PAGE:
He said by the time the city acquired the property, the blighted building actually had a negative assessed value.
The city talked with Walton developer and restaurateur, Mike Lucas, who owned the old Sly Fox bar, about turning the property into a new restaurant.
Last year, they struck a deal. The city gave the property to Mike Lucas at no cost, with the caveat that he would renovate it and turn it into a family establishment, McKay said.
And that’s what he did. Linda Lucas said they had to gut the building and completely redo the interior. They also had to raise up the floor by 18 inches after the flood hit earlier this year.
But all the worked paid off when The Fox’s Trail opened for business in the middle of downtown’s trailhead area.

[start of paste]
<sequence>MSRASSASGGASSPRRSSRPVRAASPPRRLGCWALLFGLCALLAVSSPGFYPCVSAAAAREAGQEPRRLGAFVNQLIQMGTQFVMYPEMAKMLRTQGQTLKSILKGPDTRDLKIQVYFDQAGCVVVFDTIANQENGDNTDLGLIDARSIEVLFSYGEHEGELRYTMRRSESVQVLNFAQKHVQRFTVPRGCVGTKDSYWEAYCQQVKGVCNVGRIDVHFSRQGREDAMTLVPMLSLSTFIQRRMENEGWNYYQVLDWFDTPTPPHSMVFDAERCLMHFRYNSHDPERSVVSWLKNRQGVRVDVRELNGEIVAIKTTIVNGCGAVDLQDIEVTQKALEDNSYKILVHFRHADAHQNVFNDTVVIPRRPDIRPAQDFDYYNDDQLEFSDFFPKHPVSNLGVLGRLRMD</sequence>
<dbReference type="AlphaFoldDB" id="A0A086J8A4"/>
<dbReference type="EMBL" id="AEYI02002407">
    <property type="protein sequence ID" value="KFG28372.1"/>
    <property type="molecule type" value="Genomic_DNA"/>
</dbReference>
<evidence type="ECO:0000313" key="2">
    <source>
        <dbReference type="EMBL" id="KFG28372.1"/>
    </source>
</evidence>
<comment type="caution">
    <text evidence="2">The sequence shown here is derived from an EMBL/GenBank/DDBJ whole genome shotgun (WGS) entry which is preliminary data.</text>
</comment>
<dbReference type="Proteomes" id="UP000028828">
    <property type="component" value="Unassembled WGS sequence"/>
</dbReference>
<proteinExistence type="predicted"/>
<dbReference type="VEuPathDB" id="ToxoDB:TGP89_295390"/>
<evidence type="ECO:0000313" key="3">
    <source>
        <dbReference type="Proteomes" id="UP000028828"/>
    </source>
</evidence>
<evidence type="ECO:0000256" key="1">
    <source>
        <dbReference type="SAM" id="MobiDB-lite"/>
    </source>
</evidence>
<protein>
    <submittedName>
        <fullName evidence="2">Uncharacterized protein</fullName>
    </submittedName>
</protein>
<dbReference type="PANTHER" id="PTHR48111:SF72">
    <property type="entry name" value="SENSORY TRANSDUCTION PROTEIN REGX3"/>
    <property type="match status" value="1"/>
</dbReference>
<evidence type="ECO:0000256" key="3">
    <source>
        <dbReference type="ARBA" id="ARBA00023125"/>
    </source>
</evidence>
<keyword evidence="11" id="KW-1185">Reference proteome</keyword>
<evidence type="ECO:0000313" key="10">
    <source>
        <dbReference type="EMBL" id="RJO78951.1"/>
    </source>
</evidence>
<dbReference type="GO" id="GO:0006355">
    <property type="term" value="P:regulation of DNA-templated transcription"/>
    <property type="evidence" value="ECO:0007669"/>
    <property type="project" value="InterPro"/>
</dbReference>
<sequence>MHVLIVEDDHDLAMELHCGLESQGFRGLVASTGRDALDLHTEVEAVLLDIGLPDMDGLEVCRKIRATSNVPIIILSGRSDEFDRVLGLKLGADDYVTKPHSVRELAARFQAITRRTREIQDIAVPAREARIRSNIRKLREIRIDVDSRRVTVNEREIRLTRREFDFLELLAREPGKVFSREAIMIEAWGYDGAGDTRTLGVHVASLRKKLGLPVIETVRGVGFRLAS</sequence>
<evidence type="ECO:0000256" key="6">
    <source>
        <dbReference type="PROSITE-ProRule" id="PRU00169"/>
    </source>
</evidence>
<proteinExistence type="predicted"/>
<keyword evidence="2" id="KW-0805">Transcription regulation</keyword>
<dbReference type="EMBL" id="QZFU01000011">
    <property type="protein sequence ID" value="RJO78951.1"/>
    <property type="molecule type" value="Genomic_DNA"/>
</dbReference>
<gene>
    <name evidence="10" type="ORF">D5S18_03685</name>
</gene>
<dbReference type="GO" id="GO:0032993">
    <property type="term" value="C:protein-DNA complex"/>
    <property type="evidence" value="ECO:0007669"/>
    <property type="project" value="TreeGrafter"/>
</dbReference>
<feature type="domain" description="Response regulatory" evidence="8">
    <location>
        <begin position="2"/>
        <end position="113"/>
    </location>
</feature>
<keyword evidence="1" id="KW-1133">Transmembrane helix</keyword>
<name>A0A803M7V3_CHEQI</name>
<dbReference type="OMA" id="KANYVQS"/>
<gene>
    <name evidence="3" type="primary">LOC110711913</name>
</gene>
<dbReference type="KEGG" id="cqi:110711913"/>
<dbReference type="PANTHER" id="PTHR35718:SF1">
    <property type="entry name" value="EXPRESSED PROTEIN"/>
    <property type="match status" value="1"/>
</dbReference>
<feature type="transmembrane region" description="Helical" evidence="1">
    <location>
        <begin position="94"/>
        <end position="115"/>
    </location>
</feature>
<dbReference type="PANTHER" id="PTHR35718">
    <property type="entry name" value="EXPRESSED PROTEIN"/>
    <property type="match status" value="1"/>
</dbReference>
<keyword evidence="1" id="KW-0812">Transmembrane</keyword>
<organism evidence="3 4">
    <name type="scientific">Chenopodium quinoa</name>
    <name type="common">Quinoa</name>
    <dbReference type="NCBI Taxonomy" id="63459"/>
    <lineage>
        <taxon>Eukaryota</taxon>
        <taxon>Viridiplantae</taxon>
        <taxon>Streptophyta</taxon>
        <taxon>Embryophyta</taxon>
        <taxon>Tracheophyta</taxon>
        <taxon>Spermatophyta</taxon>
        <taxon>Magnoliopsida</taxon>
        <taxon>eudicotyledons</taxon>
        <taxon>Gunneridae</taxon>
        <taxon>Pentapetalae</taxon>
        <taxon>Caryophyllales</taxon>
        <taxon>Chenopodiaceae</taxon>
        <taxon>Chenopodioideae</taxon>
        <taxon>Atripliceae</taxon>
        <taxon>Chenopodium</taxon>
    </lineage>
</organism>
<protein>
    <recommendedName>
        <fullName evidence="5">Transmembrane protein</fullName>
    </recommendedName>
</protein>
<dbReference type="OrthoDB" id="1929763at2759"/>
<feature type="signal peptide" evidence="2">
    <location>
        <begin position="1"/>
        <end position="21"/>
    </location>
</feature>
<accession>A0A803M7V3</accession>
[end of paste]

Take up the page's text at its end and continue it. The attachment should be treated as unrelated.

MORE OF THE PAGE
“It’s beautiful,” McKay said. “I think it’s going to be an excellent piece to that neighborhood. I think they’ll do very well.”
Kokomo Mayor Greg Goodnight said the project has been a great example of the private and public sector working together to improve the city.
“The end result is a restored historic building that’s back on the tax roll, and is a great amenity to our trailhead improvement in the downtown area,” he said in a statement. “This is a successful example how city government can facilitate private sector development to clean up an eyesore and redevelop a long-neglected property at no cost to taxpayers.”